Humanitarian interventions - Should it be legal under contemporary international law?

University essay from Lunds universitet/Juridiska institutionen; Lunds universitet/Juridiska fakulteten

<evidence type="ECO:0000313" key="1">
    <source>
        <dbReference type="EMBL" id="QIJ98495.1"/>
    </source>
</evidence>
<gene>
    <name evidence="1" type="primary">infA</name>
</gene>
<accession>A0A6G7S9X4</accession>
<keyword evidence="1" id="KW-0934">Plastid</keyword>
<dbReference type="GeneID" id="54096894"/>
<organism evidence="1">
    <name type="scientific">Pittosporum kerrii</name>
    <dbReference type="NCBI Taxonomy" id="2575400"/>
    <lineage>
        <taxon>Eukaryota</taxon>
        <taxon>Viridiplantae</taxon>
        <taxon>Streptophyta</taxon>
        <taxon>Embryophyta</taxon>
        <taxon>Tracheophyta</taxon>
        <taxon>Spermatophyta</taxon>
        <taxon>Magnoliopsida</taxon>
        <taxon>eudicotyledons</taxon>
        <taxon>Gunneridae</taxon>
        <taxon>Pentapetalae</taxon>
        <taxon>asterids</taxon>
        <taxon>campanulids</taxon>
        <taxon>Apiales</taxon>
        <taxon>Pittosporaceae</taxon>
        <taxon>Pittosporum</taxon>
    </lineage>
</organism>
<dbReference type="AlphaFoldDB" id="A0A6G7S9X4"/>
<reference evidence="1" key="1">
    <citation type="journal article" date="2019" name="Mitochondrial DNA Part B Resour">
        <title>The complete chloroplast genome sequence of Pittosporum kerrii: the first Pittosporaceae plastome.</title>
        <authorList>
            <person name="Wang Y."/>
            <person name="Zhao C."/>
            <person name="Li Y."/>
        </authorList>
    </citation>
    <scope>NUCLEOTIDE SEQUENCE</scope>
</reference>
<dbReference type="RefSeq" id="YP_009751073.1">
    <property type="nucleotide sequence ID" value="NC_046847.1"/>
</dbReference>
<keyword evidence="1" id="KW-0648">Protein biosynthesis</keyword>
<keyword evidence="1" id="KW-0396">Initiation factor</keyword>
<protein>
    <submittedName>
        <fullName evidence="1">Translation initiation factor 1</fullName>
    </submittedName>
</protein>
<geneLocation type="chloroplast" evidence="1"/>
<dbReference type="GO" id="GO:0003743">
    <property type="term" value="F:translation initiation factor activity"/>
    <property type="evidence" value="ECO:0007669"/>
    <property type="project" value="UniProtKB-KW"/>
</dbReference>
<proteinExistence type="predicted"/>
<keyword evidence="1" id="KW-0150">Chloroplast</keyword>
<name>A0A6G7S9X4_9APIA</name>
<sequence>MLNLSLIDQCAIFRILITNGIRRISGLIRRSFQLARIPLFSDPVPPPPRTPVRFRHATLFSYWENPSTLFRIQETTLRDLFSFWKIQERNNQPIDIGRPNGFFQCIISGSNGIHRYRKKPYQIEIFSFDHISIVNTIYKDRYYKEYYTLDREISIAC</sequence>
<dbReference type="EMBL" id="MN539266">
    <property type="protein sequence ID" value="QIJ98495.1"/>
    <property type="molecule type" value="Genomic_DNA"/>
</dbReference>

Abstract: Humanitarian interventions is a well debated subject within international law. When it comes to the legality of humanitarian interventions the international community is divided and a lot of material regarding such interventions can be found. Unfortunately, the discussion rarely turns to the more important question: Should humanitarian interventions be legal under contemporary international law? That is the question that this thesis intend to answer. This will be done by studying two cases: The genocide in Rwanda 1994 and the NATO intervention in Kosovo 1999. Humanitarian interventions can be defined in different ways depending on which factors one choose to apply. I have chosen to identify humanitarian interventions as interventions done with the use of force against another sovereign state. There are of course other ways to intervene but intervening with the use of force stands in direct conflict with a jus cogens norm, the prohibition on the use of force found in article 2(4) UNCh. To be classified as a humanitarian intervention, the intervention has to be taken for humanitarian reasons. To count as humanitarian reasons there has to be a potential violation or a violation of fundamental human rights within the target state. The prohibition of torture, slavery and genocide is such fundamental human rights. Those human rights that if they are lost keeps an individual from enjoying all other rights is also fundamental human rights. For example the right to life would be a fundamental human right, on the other hand political and social human rights would not count as fundamental human rights in this regard. My definition of humanitarian interventions is as follows: The use of force by a state (or group of states) against another state with the motive of preventing or ending widespread violations of fundamental human rights by the target state towards its nationals, without the consent of the target state or authorization by the UNSC. The defined humanitarian interventions are illegal under contemporary international law because they are in breach of the prohibition on the use of force in article 2(4) UNCh. Neither the exception found in article 42 UNCh (The authorization of the UNSC) nor article 51 UNCh (The use of force in self-defense) is applicable to the defined humanitarian interventions. Such interventions does not fall under the concept of R2P either, since interventions under the concept of R2P has to have the pre-existing authorization by the UNSC. In Rwanda 1994 the military and extremist civilians initiated a genocide of the minority population of Tutsis. In total around 800 000 individuals were killed in a brutal ethnic cleansing directed towards unarmed innocent civilians. At the same time the international community didn’t think that any intervention was needed and the UNSC was unable and unwilling to act with promptitude to prevent or stop the genocide. Kosovo in 1999, repression and massacres of Kosovar Albanians were being committed by Serbian nationals and the Serbian nationalistic leader Milosevic. NATO is determined that intervention is needed. Yet, such a decision can’t be taken in the UNSC due to the right to veto that the five permanent members of the council enjoys. Therefore, NATO decided to intervene with force, justifying the intervention on humanitarian grounds, without the pre-existing authorization by the UNSC or the target state, making the intervention illegal under contemporary international law. Through the study of this two cases several risks and benefits with humanitarian interventions can be identified. There is a risk of abuse of the concept of humanitarian interventions in the form of interventions publically justified with humanitarian purposes but privately done for other reasons. This is shown through NATOs speedy intervention in Kosovo, a region were the political interest was huge, as well as through the non-intervention by the international community in Rwanda, despite the fact that the genocide in Rwanda was of much greater extent than the crisis in Kosovo. With humanitarian interventions there is also a risk of making the situation worse than it already is. Both through the fact that there is a risk of greater aggression from both sides of the conflict and through the fact that armed conflicts creates extreme migration flows that has a negative impact on neighboring countries. Humanitarian interventions are, as well, criticized by many for being inhumane in nature. Humanitarian interventions can save lives, but it also take lives. Inevitably, intervention with force kills not only soldiers but also innocent civilians caught in the crossfire. Humanitarian interventions, as defined here, also causes an infringement on state sovereignty. It makes the sovereignty of states conditional because it depends on it being in line with what other states think is morally right. To give the legitimate authority to states to decide when humanitarian interventions (and the use of force) should be initiated leads to an unequal sovereignty. There is, however, benefits with humanitarian interventions as well. Among other things it can circumvent the problem with the right to veto in the UNSC and enable states to act on their own when the UNSC can’t or won’t act. Apart from this the most important benefit is, of course, that a humanitarian intervention can save innocent lives in a large scale. If we make humanitarian interventions legal the risk with such interventions exceeds the benefits. Within the international community the use of force always has to be the last resort and be used for the absolute right reasons. To preserve equal sovereignty between states and the general legitimate authority of the UNSC, the UNSC has to be the only legitimate authority. My conclusion is therefore that one should not change contemporary international law to make humanitarian interventions legal.